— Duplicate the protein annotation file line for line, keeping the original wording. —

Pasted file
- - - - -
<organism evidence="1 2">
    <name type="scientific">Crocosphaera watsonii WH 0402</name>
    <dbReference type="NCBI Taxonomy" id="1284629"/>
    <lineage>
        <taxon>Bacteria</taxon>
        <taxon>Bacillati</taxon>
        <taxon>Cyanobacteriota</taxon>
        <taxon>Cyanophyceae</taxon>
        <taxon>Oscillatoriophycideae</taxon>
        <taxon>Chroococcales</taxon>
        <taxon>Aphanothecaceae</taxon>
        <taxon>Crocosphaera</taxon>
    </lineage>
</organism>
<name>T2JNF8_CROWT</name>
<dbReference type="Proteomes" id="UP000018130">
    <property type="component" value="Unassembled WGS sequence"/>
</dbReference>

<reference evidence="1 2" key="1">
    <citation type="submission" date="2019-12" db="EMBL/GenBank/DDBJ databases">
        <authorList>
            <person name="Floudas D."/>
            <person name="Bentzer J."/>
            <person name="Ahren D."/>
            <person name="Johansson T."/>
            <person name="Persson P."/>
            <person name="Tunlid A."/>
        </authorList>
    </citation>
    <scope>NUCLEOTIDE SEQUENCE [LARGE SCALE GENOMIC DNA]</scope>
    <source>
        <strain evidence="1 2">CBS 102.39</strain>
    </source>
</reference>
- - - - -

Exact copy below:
<organism evidence="1 2">
    <name type="scientific">Crocosphaera watsonii WH 0402</name>
    <dbReference type="NCBI Taxonomy" id="1284629"/>
    <lineage>
        <taxon>Bacteria</taxon>
        <taxon>Bacillati</taxon>
        <taxon>Cyanobacteriota</taxon>
        <taxon>Cyanophyceae</taxon>
        <taxon>Oscillatoriophycideae</taxon>
        <taxon>Chroococcales</taxon>
        <taxon>Aphanothecaceae</taxon>
        <taxon>Crocosphaera</taxon>
    </lineage>
</organism>
<name>T2JNF8_CROWT</name>
<dbReference type="Proteomes" id="UP000018130">
    <property type="component" value="Unassembled WGS sequence"/>
</dbReference>

<reference evidence="1 2" key="1">
    <citation type="submission" date="2019-12" db="EMBL/GenBank/DDBJ databases">
        <authorList>
            <person name="Floudas D."/>
            <person name="Bentzer J."/>
            <person name="Ahren D."/>
            <person name="Johansson T."/>
            <person name="Persson P."/>
            <person name="Tunlid A."/>
        </authorList>
    </citation>
    <scope>NUCLEOTIDE SEQUENCE [LARGE SCALE GENOMIC DNA]</scope>
    <source>
        <strain evidence="1 2">CBS 102.39</strain>
    </source>
</reference>